Remarks by Secretary Carter at the World Economic Forum in Davos, Switzerland
Secretary of Defense Ash Carter; Klaus Schwab, founder, World Economic Forum
KLAUS SCHWAB: Good evening.
I take great pleasure to introduce to you Secretary Ash Carter, I just heard the 25th secretary of defense of the United States. And actually, I welcome you to the forum as a platform for public-private cooperation.
And you -- of course we all know about the department of defense, but actually you are also the CEO of the largest enterprise in the world. And you are, in addition, an academic, and when you came first here, a number of years ago, you came in your formal capacity as someone, I know, who has a deep, global -- now you have insights, but at the time, you also already had a deep global knowledge.
So we are delighted to have you here, particularly for our members -- recently we went to the Pentagon, together with a number of our members, and I have to say I was so impressed and so surprised how you are a forward-looking man, and looking, particularly, also as the fourth industrial revolution and how it impacts your own work -- your own work in terms of defense, but your own work also in terms as the CEO of this huge organization.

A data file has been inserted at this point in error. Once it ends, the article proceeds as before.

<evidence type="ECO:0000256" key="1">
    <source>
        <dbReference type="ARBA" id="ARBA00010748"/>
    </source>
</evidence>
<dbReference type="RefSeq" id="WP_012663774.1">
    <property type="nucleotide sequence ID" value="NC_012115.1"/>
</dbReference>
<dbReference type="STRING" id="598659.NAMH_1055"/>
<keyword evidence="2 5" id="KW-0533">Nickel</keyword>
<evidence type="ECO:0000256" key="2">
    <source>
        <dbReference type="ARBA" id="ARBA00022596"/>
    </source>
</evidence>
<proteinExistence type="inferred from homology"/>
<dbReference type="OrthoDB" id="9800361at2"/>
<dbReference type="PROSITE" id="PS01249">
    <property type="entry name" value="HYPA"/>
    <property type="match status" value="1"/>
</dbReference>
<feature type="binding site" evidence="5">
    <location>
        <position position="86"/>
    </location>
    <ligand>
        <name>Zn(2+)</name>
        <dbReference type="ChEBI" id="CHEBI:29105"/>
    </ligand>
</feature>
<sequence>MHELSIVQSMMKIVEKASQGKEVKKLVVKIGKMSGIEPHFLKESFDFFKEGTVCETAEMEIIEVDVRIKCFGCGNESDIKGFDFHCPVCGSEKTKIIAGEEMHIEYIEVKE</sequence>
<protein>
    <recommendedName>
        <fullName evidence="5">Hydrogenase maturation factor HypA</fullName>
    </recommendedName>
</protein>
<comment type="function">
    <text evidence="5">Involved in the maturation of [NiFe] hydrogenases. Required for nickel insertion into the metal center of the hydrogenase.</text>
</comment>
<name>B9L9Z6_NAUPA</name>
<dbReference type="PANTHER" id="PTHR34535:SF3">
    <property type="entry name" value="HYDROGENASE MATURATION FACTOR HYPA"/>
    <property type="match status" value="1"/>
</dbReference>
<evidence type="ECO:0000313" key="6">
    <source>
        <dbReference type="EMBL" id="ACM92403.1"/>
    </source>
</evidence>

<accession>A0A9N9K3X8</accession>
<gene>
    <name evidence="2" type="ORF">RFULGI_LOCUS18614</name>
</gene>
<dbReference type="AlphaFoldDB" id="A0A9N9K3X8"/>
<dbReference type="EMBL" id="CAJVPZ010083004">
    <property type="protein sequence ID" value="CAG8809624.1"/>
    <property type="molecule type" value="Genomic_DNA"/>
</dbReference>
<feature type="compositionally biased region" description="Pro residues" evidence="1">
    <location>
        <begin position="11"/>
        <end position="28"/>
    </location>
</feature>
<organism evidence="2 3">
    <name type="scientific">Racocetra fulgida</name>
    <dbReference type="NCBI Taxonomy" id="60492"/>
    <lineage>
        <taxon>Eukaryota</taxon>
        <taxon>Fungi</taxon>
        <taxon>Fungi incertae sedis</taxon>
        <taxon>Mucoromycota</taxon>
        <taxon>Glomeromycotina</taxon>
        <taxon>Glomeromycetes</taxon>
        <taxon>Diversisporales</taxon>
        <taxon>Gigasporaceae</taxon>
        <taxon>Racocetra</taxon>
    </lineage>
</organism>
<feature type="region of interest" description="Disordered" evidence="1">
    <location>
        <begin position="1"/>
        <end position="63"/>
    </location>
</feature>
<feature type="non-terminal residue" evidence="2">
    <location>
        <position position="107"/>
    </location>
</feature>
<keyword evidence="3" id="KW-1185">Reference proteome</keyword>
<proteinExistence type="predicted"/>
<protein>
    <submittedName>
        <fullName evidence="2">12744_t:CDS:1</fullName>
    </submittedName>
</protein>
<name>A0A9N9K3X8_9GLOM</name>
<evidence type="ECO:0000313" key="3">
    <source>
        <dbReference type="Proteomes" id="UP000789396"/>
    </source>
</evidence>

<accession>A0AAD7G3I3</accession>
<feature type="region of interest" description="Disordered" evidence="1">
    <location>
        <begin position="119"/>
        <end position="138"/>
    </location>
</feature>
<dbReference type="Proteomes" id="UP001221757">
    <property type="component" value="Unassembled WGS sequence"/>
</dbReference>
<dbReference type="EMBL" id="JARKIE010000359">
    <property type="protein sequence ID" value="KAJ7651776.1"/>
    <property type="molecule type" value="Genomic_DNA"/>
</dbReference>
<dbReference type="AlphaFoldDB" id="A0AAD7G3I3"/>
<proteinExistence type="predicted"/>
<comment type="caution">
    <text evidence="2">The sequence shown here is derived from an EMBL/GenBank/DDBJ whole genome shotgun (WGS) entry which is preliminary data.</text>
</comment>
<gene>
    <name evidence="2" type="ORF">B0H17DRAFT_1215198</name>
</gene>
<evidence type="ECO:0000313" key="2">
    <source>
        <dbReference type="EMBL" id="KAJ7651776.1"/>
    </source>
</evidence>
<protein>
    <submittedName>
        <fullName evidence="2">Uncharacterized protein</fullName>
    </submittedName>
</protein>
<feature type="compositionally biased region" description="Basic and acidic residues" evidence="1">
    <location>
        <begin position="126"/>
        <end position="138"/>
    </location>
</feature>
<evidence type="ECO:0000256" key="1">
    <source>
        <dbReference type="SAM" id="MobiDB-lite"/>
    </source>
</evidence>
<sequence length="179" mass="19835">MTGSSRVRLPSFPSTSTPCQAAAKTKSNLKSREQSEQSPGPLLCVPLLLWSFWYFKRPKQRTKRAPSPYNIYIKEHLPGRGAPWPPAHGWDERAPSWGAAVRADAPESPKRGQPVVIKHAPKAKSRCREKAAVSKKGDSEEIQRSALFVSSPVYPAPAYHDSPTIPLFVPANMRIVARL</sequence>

So, Mr. Secretary, what -- we are living in a turbulent world, and it's great to hear from someone who is really at the center, and who knows what's going on. What keeps you awake at night?
SECRETARY OF DEFENSE ASH CARTER: Well, because I'm the secretary of defense of the United States, and because of the pivotal role that we have long played and -- and -- and continue to play -- not alone, because we also have lots of friends, and that's not just because we're powerful, but because of the values we stand for -- and I see friends here, and I'm grateful to all of them.
But, Klaus, look, let me just begin at the beginning. Something that's very much on my mind this year is the defeat of ISIL. This needs to occur. It will occur, and it needs to occur, first and foremost, in Syria and Iraq.